One can readily see that it might be necessary to remove heat from the transmission oil
, particularly on those transmission
designs that employ hydraulic pressure to activate the clutch
packs as opposed to mechanically activated clutches. The question is why would a designer
choose to use sea water cooling
as opposed to freshwater cooling to remove that heat?
One of the most important factors in heat transfer is the "delta T" of the two fluids, that is, the difference in temperature between the fluids. The greater the temp difference, the greater the heat transfer rate.
An engine designer
usually uses a maximum sea water temperature of about 90 degrees F. for heat transfer calculations, and then builds some additional safety
factor into the mix to account for fouled tubes, thruhulls, etc. His calculation might use a delta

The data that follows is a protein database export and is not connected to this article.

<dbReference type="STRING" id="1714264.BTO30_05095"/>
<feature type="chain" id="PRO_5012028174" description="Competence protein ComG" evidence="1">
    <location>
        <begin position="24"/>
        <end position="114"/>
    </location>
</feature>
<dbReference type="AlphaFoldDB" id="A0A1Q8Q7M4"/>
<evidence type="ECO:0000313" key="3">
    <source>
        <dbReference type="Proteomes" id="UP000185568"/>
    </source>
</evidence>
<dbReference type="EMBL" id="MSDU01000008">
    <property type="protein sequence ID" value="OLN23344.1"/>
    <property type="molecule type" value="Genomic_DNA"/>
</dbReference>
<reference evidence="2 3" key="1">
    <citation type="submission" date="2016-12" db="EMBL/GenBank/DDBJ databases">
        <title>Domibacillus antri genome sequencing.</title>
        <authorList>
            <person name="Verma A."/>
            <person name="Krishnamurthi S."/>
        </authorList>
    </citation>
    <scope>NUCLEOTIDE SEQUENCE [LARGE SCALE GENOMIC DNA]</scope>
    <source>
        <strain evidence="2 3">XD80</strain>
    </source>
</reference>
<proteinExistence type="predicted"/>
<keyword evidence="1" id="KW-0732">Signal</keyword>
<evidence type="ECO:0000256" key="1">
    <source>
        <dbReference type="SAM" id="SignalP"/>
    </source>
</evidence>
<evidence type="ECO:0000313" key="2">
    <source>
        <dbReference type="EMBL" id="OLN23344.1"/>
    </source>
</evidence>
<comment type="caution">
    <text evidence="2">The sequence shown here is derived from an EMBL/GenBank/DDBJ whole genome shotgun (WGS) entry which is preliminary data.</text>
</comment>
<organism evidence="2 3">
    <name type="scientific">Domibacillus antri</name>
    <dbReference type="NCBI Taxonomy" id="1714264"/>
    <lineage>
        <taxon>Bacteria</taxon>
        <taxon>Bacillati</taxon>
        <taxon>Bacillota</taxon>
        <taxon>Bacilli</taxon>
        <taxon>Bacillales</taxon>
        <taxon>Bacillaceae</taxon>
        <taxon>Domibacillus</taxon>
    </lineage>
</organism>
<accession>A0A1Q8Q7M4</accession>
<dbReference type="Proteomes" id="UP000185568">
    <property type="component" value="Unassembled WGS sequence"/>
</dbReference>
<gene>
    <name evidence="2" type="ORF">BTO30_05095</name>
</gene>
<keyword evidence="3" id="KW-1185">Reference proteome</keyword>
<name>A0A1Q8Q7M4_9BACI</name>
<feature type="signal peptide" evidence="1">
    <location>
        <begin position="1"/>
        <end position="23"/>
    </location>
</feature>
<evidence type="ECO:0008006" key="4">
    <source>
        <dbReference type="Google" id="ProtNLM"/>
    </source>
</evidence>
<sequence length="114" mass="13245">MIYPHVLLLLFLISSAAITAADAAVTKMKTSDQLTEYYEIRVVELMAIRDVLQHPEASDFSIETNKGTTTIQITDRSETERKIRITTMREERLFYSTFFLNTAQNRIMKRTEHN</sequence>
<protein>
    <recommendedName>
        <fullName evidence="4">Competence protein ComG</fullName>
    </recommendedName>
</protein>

T where the transmission fluid is running at 220 degrees F and the sea water used to cool it is 90 degrees F. Using these numbers he comes up with a cooler of a certain size and cools his oil
temp down to 200F.
Contrast this to a calculation where the transmission fluid is the same 220 F but the antifreeze
flowing to the cooler has just come out of the engine heat exchanger
at 160F. You can see that the size of the transmission cooler required is going to be much larger than in the case of the sea water cooled example.
So the answer to your question is that you can change your cooling medium, but probably you will have to increase the size of the gear
cooler that you have inorder to adequately cool the transmission.